Marks & Spencer has updated its FRS17 valuation of its pension fund. This update has highlighted an increase in the deficit to £772.8m – or £565.2m after deferred tax. The last formal valuation of the group’s post-retirement schemes was carried out as at 3 April 2004.

BT has said its project to manage the transition from UK GAAP to IFRS is ‘well advanced’. The major areas of impact will be due to the different treatment of financial instruments, pensions, property leases, share-based payments and dividends. The group will prepare financial statements in accordance with IFRS for the first time for the year ending 31 March 2006.

The London Stock Exchange has also described itself as ‘well advanced’ in its preparations for IFRS reporting, which takes effect from the 2005/06 financial year. ‘The first full reporting under IFRS will be the interim results for the six months ending 30 September 2005, together with restated information for the six months ending 30 September 2004,’ said the exchange, which is again subject to merger speculation.

The Big Food Group adopted FRS17 in the six months to September, forcing it to incur a £1.8m hit in its interim statement.

Punch Taverns incurred an overall tax charge of £30.8m for the year to August, representing 23% of pre-tax profit, or 22% on a pre-exceptionals basis. The group said it was benefiting from prior-year losses. ‘However, as these losses are used up, our tax charge is increasing (14% in 2003), slowing our growth in reported earnings,’ said Punch.

Marconi believes it is making ‘good progress’ on its IFRS project. ‘We are benefiting in the transition to IFRS from our experience of US GAAP filing,’ the company said. ‘In FY06 we will produce fully IFRS-compliant accounts, reconciled to UK GAAP. To help understanding of the key issues, we will be holding a seminar for analysts during Q4 FY05. We are also intending to issue IFRS-restated FY05 accounts approximately one month after our FY05 full-year results announcement.’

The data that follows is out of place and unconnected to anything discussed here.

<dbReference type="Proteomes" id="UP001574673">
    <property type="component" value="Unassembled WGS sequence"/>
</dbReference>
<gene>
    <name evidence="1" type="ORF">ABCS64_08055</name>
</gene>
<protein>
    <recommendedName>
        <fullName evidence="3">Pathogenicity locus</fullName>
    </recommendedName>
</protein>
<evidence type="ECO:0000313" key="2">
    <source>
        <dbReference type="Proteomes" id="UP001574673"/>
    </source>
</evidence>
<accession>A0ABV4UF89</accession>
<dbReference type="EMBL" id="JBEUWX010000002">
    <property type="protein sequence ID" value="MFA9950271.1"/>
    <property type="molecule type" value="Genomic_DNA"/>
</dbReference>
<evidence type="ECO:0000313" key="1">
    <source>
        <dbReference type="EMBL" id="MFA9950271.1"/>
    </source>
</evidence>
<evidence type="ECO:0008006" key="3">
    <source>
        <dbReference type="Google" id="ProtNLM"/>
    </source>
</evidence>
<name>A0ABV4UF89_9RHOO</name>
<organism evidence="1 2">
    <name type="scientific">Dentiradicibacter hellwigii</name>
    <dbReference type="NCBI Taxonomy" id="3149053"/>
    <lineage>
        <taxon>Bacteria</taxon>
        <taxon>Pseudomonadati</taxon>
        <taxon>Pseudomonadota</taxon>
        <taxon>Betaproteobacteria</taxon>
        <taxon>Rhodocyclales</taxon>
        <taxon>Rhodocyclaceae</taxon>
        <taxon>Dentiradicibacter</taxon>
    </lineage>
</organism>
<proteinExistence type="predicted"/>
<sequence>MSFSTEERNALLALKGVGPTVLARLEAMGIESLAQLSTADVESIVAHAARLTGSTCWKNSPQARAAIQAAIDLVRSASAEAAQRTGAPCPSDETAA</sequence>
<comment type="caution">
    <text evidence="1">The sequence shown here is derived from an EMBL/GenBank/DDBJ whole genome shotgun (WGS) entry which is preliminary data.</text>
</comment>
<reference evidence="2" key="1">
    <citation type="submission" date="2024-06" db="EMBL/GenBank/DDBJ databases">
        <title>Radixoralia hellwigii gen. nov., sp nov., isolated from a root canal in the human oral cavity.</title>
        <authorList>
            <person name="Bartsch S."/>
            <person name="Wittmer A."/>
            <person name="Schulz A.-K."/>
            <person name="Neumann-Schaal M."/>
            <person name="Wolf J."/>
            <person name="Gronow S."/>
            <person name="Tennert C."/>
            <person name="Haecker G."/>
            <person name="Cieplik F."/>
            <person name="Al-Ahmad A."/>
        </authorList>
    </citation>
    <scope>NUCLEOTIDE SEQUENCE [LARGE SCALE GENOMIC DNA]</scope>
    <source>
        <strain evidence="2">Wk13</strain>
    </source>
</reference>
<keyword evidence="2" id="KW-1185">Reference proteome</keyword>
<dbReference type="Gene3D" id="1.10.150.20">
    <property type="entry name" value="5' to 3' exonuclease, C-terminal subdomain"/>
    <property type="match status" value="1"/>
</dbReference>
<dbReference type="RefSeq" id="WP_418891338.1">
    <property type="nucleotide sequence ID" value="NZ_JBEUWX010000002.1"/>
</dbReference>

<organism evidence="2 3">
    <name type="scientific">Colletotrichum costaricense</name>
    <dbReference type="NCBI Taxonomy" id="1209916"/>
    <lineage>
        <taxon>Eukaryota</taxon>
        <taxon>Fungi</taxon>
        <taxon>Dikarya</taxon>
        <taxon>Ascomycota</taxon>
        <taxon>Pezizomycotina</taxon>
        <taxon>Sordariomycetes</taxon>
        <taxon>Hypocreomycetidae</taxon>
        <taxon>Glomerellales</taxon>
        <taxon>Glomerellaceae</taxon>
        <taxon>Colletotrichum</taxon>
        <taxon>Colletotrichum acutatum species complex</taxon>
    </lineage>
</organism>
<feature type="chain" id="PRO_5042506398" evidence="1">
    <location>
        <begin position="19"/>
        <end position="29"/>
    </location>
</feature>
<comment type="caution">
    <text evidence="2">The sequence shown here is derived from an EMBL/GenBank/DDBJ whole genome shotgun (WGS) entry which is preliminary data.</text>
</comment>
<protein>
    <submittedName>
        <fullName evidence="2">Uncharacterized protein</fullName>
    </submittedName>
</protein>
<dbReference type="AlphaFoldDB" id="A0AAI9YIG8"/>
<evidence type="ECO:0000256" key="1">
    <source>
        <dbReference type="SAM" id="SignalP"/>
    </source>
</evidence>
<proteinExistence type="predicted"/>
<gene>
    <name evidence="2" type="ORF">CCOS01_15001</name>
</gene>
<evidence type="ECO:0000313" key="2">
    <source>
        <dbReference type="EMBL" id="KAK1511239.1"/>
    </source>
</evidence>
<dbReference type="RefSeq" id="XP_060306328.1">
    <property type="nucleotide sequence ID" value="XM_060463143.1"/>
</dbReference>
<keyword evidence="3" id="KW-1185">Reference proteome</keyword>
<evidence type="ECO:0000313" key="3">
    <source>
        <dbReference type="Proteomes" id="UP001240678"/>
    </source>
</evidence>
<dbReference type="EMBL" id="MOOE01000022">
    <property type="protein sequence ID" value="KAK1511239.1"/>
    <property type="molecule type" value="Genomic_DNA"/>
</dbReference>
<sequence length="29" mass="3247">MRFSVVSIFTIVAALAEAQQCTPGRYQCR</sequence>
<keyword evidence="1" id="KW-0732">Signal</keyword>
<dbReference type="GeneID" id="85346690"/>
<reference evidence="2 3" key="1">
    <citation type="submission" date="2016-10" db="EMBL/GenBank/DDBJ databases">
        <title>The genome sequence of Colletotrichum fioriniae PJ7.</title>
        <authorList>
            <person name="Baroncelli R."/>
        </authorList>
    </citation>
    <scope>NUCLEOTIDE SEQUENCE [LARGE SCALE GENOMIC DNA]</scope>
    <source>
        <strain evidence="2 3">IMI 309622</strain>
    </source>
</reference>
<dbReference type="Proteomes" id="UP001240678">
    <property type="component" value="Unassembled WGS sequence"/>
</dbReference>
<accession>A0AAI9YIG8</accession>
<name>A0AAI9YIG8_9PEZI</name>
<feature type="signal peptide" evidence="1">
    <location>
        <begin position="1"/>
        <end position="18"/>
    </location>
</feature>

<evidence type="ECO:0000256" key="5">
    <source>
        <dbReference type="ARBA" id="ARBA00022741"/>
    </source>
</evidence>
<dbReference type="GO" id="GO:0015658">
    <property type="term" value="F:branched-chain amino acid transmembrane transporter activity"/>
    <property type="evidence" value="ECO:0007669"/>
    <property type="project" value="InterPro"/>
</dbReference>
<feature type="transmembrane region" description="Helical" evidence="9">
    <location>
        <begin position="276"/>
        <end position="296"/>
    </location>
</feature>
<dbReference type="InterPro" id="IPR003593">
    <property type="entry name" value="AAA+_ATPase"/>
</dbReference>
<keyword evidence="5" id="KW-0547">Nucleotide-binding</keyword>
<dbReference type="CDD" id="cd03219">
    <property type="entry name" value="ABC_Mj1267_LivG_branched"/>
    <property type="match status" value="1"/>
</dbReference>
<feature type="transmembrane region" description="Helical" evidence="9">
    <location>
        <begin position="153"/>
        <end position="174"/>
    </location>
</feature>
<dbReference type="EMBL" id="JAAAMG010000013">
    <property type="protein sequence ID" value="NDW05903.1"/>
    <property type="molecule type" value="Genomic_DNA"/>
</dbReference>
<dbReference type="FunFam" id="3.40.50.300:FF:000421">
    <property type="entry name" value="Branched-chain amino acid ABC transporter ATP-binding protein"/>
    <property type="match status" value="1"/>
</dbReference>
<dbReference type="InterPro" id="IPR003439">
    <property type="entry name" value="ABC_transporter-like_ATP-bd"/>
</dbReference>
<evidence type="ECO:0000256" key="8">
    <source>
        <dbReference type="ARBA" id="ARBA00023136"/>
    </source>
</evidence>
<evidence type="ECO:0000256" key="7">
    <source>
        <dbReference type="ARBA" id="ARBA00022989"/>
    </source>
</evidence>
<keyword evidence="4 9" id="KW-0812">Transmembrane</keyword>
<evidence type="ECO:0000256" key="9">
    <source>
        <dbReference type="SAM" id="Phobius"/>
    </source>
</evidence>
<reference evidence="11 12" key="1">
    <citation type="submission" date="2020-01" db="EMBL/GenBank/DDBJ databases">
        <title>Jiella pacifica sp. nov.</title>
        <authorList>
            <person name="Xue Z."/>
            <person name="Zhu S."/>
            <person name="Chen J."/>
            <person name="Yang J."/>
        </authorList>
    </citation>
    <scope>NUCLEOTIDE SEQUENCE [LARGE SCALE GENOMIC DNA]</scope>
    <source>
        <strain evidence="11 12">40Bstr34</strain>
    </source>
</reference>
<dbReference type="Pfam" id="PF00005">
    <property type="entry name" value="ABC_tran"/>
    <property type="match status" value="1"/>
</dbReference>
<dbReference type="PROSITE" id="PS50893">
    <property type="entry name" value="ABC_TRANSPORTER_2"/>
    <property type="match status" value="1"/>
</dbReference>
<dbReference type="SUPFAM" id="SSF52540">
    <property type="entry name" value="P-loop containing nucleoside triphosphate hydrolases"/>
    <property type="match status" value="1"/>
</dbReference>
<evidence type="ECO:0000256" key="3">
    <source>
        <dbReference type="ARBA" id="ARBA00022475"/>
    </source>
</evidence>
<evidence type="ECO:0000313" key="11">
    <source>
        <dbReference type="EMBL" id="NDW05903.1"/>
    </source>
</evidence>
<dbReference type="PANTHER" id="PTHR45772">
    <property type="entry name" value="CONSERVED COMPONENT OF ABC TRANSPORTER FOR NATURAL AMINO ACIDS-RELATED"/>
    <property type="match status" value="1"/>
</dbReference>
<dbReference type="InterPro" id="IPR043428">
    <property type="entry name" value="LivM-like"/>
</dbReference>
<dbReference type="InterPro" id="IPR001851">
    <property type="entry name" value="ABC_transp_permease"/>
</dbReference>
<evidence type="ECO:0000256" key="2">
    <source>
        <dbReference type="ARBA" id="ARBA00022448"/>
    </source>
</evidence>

Dairy Crest’s actuary has completed a valuation of the Dairy Crest Group pension fund as at 31 March 2004. This indicated that the scheme had a surplus on an SSAP24 basis of £30m, and a gross deficit on an FRS17 basis of approximately £92m. The group will contribute at a rate of 7.9% of pensionable pay from 1 April 2004 in line with previous estimates.

FTSE Smallcap
Diploma’s effective tax charge for the year to September represented 27.5% of the profit before tax, goodwill amortisation and exceptional items, down from 30.2% in 2003. The manufacturer’s underlying tax rate, excluding the impact of tax credits arising from the utilisation of earlier years’ start-up losses in Germany, was 29%. This rate compares favourably with a corporate tax rate of 30% in the UK and 35% in the US, the countries in which the group earns most of its profits.

Vectura Group has carried out an initial high-level assessment of the impact that IFRS will have on its financial results and comparatives for the year ending 31 March 2005. ‘Our initial assessment indicates that the principal effects on our financial statements will be the elimination of goodwill amortisation and the introduction of a charge for share options,’ the drug development company said, adding that it would prepare its first full financial statements in accordance with IFRS for the year ending 31 March 2006.